Balestier Heritage Trail Part II: Playing ‘Local Tourist’ Exploring Singapore History
Did you know that Singapore played an important role in Sun Yat Sen’s revolutionary movement in China? I had no clue! I only discovered this over a weekend exploring the Balestier Heritage Trail. Can’t say I’ve had any excuse to visit Balestier before, it’s actually quite interesting if you pay attention. Particularly if you enjoy history and a bit of nostalgia of old Singapore.
Following the map provided at the front desk of Ramada Hotel at Zhongshan Park, I walked my way down the trail discovering things I didn’t know about Singapore’s history, admiring old buildings and eating lots. (You can find out more about fatty bom-bom adventures to be had in Balestier here.) Here’s a few things to explore along the Balestier Heritage Trail.
The Balestier Heritage Trail: Exploring History
Courtesy of Ramada Hotel
1) Sun Yat Sen Memorial Hall
It rained the day I was exploring, so I was glad to start off inside the colonial-style mansion that houses the Sun Yat Sen Memorial Hall. There are markers like this along the trail that tell you a little about each site.
Sun Yat Sen sharing my umbrella and hanging out 🙂
The colonial style villa was built by a Cantonese merchant, and later a wealthy Teochew businessman who invited Dr Sun Yat Sen to stay in 1905. Dr. Sun stayed here several times and used it as base for his revolutionary activities in Southeast Asia.
3 uprisings that took place between 1907-1908 were organised from this very villa.
Ownership changed several times over the years, before finally becoming gazetted as a national monument. Unfortunately, most of the original artefacts were destroyed during WWII. But there are still interesting collections.
I was fascinated by…
The tiny shoes that women had to wear back in China when feet-binding was a practice.
An old printing press machine and teeny tiny letterings
Can’t imagine how tedious (and skilled) it used to be to print anything!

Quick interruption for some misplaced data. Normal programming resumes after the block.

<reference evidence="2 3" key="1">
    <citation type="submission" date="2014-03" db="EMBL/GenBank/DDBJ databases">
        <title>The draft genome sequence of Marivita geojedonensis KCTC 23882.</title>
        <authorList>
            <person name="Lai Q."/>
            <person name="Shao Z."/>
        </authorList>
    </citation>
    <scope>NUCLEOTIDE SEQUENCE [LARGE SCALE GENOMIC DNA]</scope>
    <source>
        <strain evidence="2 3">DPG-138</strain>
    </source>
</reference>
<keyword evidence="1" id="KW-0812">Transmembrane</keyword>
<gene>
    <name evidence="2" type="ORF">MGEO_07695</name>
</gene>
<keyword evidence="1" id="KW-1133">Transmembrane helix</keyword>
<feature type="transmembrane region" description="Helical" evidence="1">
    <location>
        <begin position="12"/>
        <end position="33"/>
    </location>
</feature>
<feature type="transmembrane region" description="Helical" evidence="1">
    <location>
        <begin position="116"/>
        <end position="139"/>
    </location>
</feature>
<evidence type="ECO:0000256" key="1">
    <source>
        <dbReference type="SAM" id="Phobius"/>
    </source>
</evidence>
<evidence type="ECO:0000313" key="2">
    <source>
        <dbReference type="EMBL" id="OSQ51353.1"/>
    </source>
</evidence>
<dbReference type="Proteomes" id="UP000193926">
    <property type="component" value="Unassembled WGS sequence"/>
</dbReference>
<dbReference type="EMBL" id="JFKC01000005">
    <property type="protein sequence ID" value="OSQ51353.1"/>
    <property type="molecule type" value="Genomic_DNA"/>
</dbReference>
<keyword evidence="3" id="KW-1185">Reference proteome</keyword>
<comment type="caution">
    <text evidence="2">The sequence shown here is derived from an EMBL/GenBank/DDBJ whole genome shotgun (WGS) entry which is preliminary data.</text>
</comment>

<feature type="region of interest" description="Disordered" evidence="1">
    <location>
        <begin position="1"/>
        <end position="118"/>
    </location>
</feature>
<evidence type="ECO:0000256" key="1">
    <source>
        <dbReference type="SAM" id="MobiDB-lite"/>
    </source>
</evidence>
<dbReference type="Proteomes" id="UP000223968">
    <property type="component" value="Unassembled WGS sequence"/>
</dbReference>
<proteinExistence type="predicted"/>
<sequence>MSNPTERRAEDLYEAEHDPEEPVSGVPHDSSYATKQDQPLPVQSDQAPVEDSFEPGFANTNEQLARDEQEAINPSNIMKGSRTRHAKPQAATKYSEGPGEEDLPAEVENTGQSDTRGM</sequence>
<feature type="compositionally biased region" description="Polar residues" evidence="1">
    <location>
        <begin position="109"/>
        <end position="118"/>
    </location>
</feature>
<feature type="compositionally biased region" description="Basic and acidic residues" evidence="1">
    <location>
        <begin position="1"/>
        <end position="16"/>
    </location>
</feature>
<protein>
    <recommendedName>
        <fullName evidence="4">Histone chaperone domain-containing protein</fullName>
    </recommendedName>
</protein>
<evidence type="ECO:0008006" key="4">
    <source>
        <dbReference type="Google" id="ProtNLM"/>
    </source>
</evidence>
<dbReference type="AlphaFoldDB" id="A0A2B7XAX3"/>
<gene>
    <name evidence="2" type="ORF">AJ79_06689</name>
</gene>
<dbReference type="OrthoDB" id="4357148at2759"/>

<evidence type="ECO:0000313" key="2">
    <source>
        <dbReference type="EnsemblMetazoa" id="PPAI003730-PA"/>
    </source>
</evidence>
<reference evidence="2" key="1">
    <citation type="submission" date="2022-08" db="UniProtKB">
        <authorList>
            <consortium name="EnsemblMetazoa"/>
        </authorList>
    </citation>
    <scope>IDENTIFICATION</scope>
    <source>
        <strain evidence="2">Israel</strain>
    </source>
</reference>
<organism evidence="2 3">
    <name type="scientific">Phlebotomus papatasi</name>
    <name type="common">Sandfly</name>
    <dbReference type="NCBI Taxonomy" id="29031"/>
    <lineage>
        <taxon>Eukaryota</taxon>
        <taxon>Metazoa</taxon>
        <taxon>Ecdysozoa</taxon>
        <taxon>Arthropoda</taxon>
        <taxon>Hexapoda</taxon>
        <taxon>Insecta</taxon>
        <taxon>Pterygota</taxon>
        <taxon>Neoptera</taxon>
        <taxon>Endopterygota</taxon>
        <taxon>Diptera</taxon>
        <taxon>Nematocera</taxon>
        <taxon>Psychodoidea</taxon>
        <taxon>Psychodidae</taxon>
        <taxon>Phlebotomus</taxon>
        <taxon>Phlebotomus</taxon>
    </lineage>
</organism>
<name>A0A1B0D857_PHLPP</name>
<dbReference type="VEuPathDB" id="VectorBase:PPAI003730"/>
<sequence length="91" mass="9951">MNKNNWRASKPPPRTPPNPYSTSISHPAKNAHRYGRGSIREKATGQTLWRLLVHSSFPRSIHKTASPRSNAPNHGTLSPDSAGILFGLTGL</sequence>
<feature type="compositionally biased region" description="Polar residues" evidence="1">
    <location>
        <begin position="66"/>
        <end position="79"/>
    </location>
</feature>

This one piece of art
I personally really like the style of classic paintings, where it’s about masterful brush strokes that capture yet elevate the human form and emotion. Like Botticelli’s and Michelangelo’s. I’ve never seen one like this with so much I can relate to, that strikes a chord of nostalgia and ‘my people’ — because in Singapore our people is really a mix of cultures isn’t it? They’re represented in this massive painting hanging in the Sun Yat Sen Memorial Hall.
There’s lots to read if you want to know more about the revolution timeline, key personalities around the region, and even the birth of schools like Singapore Chinese Girls School and ACS High. Here’s a few more highlights.
Shoes for bound feet
Photos of early batch of students and teachers
Replica of the flags embroidered by Dr. Sun’s wife for the revolution (I hope I remembered that right!)
A cool multimedia wall
2) Burmese Buddhist Temple
Sasanaramsi Burmese Buddhist Temple is the only Buddhist temple outside of Myanmar built in traditional Burmese architectural style. I was struck by the gleaming gold details and the towering size of the statue of Buddha.
3) Traditional Architecture and Nostagialiciousness
Shophouses, terrace houses, temples etcetera.
4) Traditional Trades
This old-school bakery that supplies fluffy loaves of bread to shops.
Lam Yeo coffee trader
No ‘skinny tall latte’ lalala here. My order went like this, after I looked around and saw some pretty exotic beans
“Uncle, I only want a little bit, can onot?”
“Can. What kind of beans you want?”
“Uhm. Something Singaporean older generations would like, for my parents.”
“Okay sure, here you go”.
Out comes the weighing scale and plastic bag. Super cheap. And the whole shop smells of heavenly coffee aromas.
Actually, I don’t know what you call it. But this uncle was beating some tins into shape. And i spotted those old coffee pourers that they use in coffee shops with master pouring skills!
And that was my little weekend adventure, walking off all the Chicken Rice and nyonya kueh I ate along Balestier Road, and the delicious buffets at Ramada Hotel. I missed the Shaw Malay Studios unfortunately, but it was still good fun.
Here’s a map of things to explore along the Balestier Heritage Trail if you’re plotting this as one of the fun things to do in Singapore looking back at the past with rose-tinted glasses. If you’re enjoying a staycation at Ramada Hotel or Days Hotel in the Balestier area, like I did, you can pick the map up from the front desk.